Open Access Open Badges Methodology article

Probability genotype imputation method and integrated weighted lasso for QTL identification

Nino Demetrashvili12*, Edwin R Van den Heuvel12 and Ernst C Wit1

Author Affiliations

1 Johann Bernoulli Institute for Mathematics and Computer Science, University of Groningen, Groningen 9747 AG, The Netherlands

2 Department of Epidemiology, University Medical Center Groningen, University of Groningen, Groningen 9700 RB, The Netherlands

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BMC Genetics 2013, 14:125  doi:10.1186/1471-2156-14-125

Published: 30 December 2013



Many QTL studies have two common features: (1) often there is missing marker information, (2) among many markers involved in the biological process only a few are causal. In statistics, the second issue falls under the headings “sparsity” and “causal inference”. The goal of this work is to develop a two-step statistical methodology for QTL mapping for markers with binary genotypes. The first step introduces a novel imputation method for missing genotypes. Outcomes of the proposed imputation method are probabilities which serve as weights to the second step, namely in weighted lasso. The sparse phenotype inference is employed to select a set of predictive markers for the trait of interest.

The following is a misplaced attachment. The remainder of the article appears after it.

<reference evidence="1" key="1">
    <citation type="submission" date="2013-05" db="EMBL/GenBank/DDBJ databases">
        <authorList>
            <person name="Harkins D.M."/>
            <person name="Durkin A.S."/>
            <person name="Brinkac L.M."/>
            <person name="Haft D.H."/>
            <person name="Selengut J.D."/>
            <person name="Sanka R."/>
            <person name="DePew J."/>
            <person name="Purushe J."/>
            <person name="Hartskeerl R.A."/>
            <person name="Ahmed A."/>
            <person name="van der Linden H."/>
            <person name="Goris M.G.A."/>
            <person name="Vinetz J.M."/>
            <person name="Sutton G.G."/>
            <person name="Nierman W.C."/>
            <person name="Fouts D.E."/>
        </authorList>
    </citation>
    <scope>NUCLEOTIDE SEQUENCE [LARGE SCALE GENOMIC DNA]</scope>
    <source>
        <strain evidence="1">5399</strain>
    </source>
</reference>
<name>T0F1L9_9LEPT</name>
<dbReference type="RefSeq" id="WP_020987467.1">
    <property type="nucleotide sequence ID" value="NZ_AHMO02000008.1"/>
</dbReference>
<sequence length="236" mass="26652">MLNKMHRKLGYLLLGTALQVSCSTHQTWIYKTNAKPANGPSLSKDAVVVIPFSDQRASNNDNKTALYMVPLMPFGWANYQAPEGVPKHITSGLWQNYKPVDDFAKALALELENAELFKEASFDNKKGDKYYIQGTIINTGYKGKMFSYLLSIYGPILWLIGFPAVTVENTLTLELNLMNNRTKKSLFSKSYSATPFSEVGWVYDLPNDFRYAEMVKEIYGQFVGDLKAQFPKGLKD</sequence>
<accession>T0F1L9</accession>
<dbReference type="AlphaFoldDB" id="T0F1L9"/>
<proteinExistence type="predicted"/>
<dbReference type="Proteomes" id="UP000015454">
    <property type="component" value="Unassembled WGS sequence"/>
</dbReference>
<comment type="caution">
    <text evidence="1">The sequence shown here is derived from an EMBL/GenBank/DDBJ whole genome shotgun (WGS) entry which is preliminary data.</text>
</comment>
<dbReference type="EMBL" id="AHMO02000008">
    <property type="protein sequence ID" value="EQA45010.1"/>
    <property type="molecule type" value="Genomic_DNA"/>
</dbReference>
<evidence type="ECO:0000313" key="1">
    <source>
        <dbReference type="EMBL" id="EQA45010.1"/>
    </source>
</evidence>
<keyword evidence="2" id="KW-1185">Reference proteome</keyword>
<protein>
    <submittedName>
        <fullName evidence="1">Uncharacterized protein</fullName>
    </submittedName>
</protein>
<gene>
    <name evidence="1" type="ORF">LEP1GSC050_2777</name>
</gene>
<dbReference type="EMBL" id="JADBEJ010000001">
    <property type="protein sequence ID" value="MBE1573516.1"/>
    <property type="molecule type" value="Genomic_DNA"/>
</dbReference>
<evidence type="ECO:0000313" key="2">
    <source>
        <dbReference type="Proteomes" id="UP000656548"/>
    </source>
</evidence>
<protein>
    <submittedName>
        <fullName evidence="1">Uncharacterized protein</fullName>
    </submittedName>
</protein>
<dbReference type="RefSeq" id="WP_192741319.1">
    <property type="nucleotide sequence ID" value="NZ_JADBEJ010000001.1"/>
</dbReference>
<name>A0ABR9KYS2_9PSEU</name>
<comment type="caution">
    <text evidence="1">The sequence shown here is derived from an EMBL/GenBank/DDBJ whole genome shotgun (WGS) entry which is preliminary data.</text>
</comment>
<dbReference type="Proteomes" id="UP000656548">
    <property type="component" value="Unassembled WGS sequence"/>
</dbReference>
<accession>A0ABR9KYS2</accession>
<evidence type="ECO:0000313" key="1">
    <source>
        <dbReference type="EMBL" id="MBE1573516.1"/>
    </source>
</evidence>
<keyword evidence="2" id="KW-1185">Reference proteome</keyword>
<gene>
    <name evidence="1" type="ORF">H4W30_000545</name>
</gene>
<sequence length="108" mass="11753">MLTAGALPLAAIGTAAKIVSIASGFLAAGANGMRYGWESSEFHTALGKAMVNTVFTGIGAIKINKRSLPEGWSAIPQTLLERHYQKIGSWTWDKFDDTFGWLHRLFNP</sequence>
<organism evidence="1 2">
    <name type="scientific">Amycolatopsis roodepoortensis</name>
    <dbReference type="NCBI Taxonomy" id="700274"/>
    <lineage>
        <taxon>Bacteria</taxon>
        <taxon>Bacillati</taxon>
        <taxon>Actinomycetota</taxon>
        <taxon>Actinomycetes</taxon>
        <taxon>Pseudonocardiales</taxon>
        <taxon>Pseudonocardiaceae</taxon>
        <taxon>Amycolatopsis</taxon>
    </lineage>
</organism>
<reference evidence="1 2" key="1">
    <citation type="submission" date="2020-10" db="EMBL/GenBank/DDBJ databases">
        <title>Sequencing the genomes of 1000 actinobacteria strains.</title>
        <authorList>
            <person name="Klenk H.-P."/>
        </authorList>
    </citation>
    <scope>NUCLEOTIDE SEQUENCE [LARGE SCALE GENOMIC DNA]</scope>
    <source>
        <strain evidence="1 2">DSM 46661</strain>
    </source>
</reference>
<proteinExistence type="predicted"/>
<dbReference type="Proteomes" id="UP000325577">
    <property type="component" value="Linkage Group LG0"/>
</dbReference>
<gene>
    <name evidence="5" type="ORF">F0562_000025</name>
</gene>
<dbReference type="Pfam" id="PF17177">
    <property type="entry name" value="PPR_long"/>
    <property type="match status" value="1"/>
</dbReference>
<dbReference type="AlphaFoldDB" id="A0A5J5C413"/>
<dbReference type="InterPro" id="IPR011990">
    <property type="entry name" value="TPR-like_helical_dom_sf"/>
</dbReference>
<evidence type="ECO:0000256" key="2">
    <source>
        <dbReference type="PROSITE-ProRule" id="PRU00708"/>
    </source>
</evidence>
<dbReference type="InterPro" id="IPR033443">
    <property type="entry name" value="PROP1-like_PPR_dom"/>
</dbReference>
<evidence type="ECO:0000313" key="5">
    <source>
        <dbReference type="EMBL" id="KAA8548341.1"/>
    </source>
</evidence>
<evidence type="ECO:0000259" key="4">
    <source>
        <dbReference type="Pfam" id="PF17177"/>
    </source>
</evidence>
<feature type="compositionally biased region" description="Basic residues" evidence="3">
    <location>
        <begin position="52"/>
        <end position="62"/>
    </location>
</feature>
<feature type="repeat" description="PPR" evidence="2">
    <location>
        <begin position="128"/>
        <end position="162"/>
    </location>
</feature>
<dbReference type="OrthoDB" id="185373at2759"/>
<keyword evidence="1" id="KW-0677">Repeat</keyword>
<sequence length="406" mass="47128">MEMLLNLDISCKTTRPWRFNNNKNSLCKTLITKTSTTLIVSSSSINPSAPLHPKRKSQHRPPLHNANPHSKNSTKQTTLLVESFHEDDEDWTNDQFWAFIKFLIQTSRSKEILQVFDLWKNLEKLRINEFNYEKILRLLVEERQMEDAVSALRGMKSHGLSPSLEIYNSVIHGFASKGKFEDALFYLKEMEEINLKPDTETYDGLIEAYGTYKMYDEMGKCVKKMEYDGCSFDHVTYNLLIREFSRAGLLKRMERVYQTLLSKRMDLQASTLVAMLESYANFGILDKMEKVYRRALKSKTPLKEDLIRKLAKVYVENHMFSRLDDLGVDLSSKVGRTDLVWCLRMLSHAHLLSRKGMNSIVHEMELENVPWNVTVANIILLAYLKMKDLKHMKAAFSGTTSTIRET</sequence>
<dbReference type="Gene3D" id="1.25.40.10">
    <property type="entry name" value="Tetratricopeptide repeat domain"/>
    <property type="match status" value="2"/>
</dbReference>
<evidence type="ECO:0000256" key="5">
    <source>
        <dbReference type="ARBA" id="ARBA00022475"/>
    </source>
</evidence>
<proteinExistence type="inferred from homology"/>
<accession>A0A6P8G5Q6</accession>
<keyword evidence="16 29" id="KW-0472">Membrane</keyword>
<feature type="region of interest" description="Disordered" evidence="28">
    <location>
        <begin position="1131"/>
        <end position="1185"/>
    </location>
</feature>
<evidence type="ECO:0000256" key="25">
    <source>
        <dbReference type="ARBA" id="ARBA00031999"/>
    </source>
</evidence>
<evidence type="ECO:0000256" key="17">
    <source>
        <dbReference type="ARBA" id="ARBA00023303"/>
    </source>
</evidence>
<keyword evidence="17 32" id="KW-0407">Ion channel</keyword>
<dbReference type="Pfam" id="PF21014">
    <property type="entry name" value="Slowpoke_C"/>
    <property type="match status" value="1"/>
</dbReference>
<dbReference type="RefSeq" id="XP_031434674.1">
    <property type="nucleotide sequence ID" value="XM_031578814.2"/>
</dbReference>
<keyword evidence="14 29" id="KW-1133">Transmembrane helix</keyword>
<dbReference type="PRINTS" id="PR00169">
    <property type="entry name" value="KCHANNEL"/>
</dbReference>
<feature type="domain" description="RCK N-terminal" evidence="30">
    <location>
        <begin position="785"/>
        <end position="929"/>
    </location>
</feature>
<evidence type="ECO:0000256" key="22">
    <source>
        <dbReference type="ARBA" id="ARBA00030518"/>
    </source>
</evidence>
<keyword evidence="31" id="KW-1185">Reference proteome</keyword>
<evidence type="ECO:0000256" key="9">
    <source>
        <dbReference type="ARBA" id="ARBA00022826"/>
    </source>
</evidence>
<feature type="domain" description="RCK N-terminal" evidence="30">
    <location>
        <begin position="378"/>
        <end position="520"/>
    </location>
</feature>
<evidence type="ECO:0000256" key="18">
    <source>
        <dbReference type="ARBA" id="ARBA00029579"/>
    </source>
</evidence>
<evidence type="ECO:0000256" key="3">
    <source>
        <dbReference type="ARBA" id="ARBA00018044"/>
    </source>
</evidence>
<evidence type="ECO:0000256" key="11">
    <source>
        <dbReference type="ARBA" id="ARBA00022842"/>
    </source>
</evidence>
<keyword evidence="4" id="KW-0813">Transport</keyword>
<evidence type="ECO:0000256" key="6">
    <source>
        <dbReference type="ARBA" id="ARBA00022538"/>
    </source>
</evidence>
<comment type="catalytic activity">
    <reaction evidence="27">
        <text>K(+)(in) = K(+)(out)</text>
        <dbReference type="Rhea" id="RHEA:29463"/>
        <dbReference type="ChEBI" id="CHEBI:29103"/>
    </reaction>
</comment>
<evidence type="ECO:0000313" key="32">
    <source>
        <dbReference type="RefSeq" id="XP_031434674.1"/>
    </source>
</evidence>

Simulation studies validate the proposed methodology under a wide range of realistic settings. Furthermore, the methodology outperforms alternative imputation and variable selection methods in such studies. The methodology was applied to an Arabidopsis experiment, containing 69 markers for 165 recombinant inbred lines of a F8 generation. The results confirm previously identified regions, however several new markers are also found. On the basis of the inferred ROC behavior these markers show good potential for being real, especially for the germination trait Gmax.


Our imputation method shows higher accuracy in terms of sensitivity and specificity compared to alternative imputation method. Also, the proposed weighted lasso outperforms commonly practiced multiple regression as well as the traditional lasso and adaptive lasso with three weighting schemes. This means that under realistic missing data settings this methodology can be used for QTL identification.

Arabidopsis; Germination traits; QTL mapping; Recombinant inbred line (RIL); Binary genotypes; Likelihood-based genotype imputation; Sparse variable selection; Weighted lasso